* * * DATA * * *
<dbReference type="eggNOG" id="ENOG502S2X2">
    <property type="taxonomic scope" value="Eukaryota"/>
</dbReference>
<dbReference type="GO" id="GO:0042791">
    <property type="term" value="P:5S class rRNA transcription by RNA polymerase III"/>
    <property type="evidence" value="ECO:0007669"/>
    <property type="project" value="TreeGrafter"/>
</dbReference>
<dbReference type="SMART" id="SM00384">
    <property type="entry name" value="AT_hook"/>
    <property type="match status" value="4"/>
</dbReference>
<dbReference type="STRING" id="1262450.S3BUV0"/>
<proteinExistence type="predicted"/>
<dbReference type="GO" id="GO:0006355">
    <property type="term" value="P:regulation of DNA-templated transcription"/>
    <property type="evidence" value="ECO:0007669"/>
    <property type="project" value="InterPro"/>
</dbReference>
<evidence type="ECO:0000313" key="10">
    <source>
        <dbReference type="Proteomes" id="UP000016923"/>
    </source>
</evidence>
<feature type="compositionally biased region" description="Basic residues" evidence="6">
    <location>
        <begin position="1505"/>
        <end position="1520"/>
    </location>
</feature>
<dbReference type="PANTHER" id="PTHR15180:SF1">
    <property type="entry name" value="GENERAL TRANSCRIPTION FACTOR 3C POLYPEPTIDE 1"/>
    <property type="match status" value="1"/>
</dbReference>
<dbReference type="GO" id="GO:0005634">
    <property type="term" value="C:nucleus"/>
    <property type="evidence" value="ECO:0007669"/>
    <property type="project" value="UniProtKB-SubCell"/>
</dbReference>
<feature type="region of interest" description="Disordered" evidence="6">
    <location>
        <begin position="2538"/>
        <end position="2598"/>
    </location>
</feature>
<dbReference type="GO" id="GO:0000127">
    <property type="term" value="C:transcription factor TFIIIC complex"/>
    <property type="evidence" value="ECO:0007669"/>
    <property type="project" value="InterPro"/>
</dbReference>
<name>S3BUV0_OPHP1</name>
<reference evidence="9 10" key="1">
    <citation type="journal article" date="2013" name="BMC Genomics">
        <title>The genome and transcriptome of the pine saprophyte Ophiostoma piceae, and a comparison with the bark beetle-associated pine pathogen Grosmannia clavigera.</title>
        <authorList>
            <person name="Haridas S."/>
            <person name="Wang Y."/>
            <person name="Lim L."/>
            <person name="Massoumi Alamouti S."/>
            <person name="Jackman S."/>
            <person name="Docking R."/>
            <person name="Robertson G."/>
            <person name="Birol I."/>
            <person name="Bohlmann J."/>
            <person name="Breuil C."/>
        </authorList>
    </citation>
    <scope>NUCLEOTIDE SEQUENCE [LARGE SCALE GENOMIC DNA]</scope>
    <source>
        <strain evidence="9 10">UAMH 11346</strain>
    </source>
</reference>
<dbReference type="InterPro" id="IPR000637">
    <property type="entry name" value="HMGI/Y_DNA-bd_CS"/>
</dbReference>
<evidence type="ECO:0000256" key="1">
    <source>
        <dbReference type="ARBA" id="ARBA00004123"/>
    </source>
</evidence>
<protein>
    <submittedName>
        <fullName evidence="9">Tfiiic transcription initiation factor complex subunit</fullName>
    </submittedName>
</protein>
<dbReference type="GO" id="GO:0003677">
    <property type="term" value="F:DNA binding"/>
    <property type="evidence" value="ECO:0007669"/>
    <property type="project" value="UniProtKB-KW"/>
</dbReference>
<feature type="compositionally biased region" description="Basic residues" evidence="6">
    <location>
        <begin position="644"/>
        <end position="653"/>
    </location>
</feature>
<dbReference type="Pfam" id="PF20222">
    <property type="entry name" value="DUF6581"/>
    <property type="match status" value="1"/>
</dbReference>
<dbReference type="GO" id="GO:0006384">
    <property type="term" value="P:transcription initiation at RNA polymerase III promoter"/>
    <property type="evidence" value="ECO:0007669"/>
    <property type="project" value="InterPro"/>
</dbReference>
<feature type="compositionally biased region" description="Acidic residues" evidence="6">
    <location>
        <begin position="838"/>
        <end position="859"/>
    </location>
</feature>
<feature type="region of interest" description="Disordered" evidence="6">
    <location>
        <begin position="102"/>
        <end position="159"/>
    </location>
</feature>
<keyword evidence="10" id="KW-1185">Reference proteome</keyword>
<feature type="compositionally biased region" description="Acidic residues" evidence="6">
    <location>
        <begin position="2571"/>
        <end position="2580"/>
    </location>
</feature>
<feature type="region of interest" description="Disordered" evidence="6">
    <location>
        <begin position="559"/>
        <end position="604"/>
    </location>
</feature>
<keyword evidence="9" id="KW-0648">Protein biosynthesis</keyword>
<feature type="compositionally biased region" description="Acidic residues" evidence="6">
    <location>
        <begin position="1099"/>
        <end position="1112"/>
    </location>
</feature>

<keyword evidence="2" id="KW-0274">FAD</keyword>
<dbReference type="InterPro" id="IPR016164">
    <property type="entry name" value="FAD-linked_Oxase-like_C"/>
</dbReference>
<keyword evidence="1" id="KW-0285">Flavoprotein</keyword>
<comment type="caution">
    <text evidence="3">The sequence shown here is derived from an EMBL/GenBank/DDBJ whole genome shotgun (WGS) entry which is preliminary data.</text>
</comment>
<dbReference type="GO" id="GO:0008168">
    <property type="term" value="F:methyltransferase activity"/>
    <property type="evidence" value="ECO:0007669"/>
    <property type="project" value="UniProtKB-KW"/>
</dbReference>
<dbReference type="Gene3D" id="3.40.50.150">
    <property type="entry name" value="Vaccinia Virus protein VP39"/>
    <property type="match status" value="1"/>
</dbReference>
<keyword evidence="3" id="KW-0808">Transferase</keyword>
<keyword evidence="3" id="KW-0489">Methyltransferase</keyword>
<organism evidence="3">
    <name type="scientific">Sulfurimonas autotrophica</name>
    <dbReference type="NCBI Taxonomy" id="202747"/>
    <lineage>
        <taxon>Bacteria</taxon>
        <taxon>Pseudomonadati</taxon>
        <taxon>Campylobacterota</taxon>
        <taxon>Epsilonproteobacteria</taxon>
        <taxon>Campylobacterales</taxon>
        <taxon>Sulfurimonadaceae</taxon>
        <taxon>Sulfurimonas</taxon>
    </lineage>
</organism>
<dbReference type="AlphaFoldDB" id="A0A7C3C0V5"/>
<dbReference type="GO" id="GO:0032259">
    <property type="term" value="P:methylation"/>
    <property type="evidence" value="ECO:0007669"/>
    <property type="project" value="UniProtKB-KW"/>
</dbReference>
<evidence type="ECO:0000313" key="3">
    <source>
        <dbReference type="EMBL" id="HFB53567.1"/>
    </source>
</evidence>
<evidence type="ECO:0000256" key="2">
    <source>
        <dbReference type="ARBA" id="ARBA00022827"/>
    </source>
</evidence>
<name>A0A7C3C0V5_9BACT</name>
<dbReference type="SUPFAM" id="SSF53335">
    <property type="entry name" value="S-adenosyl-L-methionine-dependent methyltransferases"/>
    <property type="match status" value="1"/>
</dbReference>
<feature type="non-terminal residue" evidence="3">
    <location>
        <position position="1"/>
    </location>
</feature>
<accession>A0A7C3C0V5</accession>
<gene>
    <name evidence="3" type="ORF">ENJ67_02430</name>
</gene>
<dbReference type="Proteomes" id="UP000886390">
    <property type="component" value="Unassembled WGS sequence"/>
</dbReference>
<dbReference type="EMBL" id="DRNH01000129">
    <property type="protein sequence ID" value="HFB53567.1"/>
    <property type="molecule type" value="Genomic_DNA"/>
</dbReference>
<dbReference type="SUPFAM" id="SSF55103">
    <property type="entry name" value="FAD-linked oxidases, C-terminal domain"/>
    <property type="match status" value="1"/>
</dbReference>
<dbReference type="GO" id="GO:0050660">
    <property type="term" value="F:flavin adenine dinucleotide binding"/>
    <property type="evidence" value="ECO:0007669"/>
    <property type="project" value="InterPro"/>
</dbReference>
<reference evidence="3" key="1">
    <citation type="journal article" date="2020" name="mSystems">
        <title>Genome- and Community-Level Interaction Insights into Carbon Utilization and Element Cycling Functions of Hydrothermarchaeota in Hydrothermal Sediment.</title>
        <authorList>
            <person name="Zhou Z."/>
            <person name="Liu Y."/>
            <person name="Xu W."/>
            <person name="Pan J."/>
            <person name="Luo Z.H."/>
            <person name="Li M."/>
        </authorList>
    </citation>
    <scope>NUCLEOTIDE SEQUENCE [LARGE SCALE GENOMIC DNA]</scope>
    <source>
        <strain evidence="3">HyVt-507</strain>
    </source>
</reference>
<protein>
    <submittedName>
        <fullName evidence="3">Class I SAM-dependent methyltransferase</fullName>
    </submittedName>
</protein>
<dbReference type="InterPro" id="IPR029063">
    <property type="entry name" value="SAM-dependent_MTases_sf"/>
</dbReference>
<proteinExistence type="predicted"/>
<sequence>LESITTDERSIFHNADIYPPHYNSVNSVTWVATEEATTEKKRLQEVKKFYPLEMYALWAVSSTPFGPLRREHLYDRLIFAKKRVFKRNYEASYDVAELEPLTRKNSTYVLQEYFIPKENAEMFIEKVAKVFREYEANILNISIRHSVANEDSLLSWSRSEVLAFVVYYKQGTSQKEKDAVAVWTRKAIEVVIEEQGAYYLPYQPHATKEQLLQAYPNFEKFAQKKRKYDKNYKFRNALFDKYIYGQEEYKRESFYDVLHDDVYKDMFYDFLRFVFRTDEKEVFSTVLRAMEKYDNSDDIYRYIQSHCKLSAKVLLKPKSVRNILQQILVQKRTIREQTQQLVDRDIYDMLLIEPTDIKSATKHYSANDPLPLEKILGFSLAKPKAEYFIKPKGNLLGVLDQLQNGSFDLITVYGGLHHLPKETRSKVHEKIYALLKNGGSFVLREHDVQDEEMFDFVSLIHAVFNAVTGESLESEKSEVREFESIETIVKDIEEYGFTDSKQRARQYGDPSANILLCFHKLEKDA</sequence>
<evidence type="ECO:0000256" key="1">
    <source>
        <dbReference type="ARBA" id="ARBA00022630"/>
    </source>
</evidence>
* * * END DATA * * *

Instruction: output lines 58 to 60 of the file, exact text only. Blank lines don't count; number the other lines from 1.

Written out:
            <person name="Lim L."/>
            <person name="Massoumi Alamouti S."/>
            <person name="Jackman S."/>